Families Rely On Food Pantries After Flood, Economic Downturn

Martinsville Food Pantries Report Spike In Families In Need

Food pantries in Morgan County are working overtime, trying to feed families still struggling after this summer's flood who've been hit again by the recent economic downturn.

Workers at the Martinsville-based Morgan County Food Pantry and the Red Barn Thrift Store told 6News' Ben Morriston that they've seen a spike in the number of people looking for help.

"I'd say four out of 10 families are in need. We see it every day. They'll carpool and bring four families in," said Patty Owens.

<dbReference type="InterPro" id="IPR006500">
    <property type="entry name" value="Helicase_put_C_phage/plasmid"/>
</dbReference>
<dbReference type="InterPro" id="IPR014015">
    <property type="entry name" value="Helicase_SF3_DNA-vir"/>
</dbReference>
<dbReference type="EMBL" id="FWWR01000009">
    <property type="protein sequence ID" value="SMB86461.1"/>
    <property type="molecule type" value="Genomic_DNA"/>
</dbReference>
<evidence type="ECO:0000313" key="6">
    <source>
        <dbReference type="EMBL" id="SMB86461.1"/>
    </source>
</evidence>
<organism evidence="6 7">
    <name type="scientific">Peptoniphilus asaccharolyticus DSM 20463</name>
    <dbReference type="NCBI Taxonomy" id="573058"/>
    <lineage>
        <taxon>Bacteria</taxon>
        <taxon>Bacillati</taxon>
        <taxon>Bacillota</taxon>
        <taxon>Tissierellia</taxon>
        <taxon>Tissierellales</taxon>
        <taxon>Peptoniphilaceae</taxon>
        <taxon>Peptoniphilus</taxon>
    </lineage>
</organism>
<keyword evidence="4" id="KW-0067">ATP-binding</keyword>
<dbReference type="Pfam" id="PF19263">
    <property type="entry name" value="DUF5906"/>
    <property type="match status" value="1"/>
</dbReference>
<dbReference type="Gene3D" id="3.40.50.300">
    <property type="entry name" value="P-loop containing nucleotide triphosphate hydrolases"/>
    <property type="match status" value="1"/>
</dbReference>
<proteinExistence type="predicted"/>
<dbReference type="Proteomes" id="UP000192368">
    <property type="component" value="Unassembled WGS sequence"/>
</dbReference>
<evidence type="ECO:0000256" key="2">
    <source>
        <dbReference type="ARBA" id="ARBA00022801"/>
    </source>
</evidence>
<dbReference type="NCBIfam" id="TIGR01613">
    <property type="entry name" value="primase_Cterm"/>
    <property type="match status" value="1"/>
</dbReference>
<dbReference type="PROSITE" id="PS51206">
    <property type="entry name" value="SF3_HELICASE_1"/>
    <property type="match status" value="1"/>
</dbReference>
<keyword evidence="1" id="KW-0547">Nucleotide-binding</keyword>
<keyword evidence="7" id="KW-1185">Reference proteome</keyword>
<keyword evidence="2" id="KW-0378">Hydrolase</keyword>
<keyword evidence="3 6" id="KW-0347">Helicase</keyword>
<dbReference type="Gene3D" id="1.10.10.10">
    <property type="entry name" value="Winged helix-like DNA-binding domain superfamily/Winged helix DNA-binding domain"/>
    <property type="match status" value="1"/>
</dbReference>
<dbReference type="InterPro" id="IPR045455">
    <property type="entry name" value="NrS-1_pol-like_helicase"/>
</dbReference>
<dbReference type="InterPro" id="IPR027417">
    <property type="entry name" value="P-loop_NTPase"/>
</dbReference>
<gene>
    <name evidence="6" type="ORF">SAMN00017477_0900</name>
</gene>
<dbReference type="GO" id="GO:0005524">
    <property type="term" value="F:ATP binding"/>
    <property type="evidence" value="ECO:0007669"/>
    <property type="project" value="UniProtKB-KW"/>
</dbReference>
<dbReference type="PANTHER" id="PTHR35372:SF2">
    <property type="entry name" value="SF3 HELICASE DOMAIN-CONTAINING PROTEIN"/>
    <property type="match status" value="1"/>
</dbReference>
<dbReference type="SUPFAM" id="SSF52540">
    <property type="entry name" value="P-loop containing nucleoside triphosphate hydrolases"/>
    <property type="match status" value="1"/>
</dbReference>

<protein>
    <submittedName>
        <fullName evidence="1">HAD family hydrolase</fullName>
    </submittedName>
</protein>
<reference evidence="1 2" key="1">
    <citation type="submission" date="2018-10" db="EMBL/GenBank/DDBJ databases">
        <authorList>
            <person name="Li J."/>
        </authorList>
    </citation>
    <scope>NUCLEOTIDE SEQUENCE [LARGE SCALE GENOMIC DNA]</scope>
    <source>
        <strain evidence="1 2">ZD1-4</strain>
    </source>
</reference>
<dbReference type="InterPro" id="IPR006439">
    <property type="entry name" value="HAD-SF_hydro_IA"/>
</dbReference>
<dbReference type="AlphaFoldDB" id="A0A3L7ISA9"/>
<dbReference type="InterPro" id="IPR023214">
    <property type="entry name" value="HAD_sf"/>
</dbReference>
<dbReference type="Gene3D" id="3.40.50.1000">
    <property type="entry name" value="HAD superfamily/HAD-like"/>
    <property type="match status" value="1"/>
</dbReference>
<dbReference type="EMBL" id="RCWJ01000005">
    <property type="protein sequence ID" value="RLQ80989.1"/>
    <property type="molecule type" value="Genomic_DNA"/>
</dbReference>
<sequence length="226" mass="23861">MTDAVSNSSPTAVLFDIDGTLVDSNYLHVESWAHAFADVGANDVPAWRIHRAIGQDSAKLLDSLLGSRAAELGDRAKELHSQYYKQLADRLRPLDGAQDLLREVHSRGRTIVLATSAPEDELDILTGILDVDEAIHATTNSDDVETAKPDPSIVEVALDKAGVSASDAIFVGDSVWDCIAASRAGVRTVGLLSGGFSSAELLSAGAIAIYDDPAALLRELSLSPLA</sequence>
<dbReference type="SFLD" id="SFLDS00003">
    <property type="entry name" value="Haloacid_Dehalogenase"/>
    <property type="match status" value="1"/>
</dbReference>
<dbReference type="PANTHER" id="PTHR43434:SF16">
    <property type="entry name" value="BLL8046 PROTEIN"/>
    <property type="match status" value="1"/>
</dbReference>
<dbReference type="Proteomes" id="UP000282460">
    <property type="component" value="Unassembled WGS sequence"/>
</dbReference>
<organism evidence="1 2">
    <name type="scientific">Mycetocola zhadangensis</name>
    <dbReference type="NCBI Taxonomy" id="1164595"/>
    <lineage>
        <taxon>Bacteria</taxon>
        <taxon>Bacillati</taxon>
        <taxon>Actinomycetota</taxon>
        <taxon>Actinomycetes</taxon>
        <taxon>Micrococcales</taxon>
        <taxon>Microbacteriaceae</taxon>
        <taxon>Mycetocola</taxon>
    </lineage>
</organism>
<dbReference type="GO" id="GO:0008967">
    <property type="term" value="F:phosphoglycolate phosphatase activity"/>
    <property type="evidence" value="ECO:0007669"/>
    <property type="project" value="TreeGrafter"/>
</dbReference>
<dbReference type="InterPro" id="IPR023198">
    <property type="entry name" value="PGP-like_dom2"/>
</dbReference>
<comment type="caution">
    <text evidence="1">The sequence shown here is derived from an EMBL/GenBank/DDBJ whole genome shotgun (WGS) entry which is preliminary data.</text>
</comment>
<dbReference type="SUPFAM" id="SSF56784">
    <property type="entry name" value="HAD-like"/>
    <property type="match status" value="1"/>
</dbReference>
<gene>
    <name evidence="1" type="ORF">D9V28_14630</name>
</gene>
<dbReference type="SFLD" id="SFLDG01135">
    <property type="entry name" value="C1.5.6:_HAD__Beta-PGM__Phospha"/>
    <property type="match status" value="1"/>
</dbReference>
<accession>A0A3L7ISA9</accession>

Sharon Smith knows all too well that the need for help in Morgan County is growing.

"I lost my job. Then when the flood came through here, we lost our home," she said. "Even at $9 an hour, you can't afford to pay your bills and eat. If it wasn't for this place, we'd be hungry this week."

She visits the food pantry for staples like canned foods and dry goods, a cartload that would cost close to $80 in the grocery store.

Longtime pantry volunteer Waymon Nicholson makes sure Smith and others don't leave empty handed.

"They come here to get food because there's a lot of people out of work right now. Harmon Motive closed and there's a lot of people in need of food right now," he said.

Last year, people lined up for a block outside the food pantry to get a Thanksgiving meal. Workers said they're expecting an even longer line this year.